- The Washington Times - Tuesday, November 5, 2019

Isaiah Thomas just wanted the opportunity. The last two years had not gone his way — sidelined first by a debilitating hip injury, then unable to crack the rotation on a contending playoff team. The two-time All-Star point guard believed he still was “one of the best basketball players in the world,” but realized he needed a chance to prove it.

So as Thomas stood in the locker room after Monday’s 115-99 win over the Detroit Pistons — having started his first game since March 14, 2018 — he was grateful. The Wizards promised him there would be opportunity in the District — and so far, Thomas is taking advantage.

Thomas has a ways to go before he’s again considered among the NBA’s elite, but Monday marked a sign of progress. After missing the first two games of the year with a thumb injury, Thomas has averaged 14 points and seven assists for the Wizards in four outings. Coach Scott Brooks announced Thomas‘ move into the starting lineup before tipoff against the Pistons, saying he likes the guard’s “spirit.”

Monday’s start was a reflection of all the work Thomas has done over the past two years to get to this point. “I know I wanna be one of the best basketball players to ever play. I know I’ve got a lot left in the tank, and I’m only 30 years old.”

At just 5-foot-9, Thomas became a sensation three seasons ago with the Boston Celtics. Despite his size disadvantage, he consistently beat defenders off the dribble and ruthlessly attacked the rim. His 28.9 points per game ranked third in the NBA and Thomas was named second-team All-NBA after the season.

But adversity struck near the end of his 2016-17 campaign. Thomas battled through a torn labrum in his hip before being shut down in the Eastern Conference Finals. The guard, too, dealt with personal tragedy as his sister, Chyna, was killed in a car accident.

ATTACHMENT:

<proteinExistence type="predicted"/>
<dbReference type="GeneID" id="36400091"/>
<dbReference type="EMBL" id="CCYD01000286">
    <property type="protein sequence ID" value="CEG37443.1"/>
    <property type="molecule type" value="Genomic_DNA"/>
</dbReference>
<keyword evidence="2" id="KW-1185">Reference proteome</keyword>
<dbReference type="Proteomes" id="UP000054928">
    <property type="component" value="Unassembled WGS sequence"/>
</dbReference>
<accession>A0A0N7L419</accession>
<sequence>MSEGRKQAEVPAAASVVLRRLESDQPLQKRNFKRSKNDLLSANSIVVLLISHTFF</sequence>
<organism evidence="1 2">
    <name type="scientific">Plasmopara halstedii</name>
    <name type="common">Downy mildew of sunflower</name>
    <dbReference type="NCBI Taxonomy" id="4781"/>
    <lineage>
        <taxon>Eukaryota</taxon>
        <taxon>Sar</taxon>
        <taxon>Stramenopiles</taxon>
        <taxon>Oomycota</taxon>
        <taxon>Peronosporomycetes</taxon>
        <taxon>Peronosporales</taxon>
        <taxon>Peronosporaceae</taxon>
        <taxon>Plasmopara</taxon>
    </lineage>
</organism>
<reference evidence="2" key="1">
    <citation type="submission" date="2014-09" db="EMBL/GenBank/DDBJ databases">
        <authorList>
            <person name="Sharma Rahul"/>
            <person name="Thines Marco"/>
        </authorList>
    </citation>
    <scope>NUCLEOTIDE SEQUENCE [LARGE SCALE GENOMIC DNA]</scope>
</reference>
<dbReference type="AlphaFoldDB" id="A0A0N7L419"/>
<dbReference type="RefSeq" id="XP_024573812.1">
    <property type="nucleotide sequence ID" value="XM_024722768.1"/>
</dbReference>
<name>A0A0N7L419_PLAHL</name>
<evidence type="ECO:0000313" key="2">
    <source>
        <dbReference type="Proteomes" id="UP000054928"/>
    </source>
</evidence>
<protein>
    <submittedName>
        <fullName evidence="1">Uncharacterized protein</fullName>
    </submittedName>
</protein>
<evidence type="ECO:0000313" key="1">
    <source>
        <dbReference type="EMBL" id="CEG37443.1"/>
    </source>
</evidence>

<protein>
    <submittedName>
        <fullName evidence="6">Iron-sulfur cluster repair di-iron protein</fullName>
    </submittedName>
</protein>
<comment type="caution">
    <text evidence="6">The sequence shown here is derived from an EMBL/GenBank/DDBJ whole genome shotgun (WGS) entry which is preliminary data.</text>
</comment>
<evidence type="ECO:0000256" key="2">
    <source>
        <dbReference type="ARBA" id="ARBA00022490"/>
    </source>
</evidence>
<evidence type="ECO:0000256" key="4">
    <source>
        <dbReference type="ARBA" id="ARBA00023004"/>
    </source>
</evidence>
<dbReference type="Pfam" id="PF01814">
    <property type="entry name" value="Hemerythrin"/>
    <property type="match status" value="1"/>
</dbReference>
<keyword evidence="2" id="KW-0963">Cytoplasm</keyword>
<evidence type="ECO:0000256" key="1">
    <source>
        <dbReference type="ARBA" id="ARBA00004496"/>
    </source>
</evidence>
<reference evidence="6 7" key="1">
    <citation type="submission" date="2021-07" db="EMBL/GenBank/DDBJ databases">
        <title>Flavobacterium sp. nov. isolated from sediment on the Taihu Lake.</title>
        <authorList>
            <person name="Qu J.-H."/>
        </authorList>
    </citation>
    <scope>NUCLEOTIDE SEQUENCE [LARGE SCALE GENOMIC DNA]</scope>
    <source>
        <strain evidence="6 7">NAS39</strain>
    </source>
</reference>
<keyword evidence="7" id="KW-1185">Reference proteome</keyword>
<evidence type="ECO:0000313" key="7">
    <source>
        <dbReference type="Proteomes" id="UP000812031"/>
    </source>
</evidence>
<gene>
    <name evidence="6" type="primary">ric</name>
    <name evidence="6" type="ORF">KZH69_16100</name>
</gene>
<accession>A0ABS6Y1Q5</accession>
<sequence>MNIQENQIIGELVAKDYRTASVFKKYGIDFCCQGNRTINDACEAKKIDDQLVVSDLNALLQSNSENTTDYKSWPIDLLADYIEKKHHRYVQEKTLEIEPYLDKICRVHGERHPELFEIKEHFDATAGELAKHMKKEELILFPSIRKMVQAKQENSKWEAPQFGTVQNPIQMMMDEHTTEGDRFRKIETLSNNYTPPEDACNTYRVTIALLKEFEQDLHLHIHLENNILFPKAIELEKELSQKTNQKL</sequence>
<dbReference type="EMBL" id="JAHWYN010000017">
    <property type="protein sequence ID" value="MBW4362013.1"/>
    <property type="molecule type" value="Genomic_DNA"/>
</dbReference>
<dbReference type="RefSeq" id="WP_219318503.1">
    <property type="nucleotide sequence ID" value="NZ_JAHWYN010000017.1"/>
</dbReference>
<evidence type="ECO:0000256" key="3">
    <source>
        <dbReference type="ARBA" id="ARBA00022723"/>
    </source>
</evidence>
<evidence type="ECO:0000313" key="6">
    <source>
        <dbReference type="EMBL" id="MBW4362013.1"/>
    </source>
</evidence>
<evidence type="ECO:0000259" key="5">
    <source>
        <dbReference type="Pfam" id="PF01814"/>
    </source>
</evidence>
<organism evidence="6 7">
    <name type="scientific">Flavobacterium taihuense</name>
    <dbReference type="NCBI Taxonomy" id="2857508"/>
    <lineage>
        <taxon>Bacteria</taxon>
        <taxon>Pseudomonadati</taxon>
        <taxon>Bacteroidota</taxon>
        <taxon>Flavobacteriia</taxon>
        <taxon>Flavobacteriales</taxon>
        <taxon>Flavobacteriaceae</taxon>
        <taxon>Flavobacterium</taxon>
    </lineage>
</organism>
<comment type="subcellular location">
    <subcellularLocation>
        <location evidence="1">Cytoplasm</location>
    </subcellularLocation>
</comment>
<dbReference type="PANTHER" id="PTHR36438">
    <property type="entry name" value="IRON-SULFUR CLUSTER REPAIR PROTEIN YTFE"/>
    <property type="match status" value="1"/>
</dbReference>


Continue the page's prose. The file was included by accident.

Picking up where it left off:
After the Celtics, he was traded twice: First to the Cleveland Cavaliers and then to the Los Angeles Lakers midseason. Thomas started for the Lakers before he underwent hip surgery shortly after. Last season, he played for the Denver Nuggets, appearing in just 12 games as he couldn’t get off the deep bench of a playoff team.

“There were darks days,” Thomas said. “I mean, it’s rehab. For me to go through that for two years, it was tough. I’m not going to lie to you. It did break me at times, but it can’t storm forever.”

The Wizards, though, have offered Thomas the opportunity he desperately wanted. The team needed point guards with John Wall out with an Achilles injury and Tomas Satoransky signing with the Chicago Bulls in free agency. Thomas wasn’t guaranteed to start, but soon earned the role.

In his time in the District, Thomas has made an impression. Teammates describe him as a fierce competitor who isn’t afraid to point out mistakes. Brooks, too, has seen the guard’s edge when it comes to playing time.

The Wizards have tried to carefully manage Thomas‘ minutes to avoid further injuries. Thomas played 24 minutes against the Pistons.

“He’s in the NBA for one reason: He’s as tough as nails,” Brooks said. “He thinks he can play 48 (minutes), and I fight him with many, many times already. Just do your job out there and do it the way you’re doing it. … He’s been great.”

Added guard Jordan McRae: “He’s really doing everything he can to be the Isaiah we know he can be.”

Speaking to reporters, Thomas smiled after initially trying to downplay his first start. Thomas said he never lost confidence in himself, crediting his friends and family for helping him throughout his journey.

“I’m never going to quit,” Thomas said. “No matter what. I’ve been through real-life situations bigger than basketball. Really … It’s been tough the last two years, but I know my end goal.”

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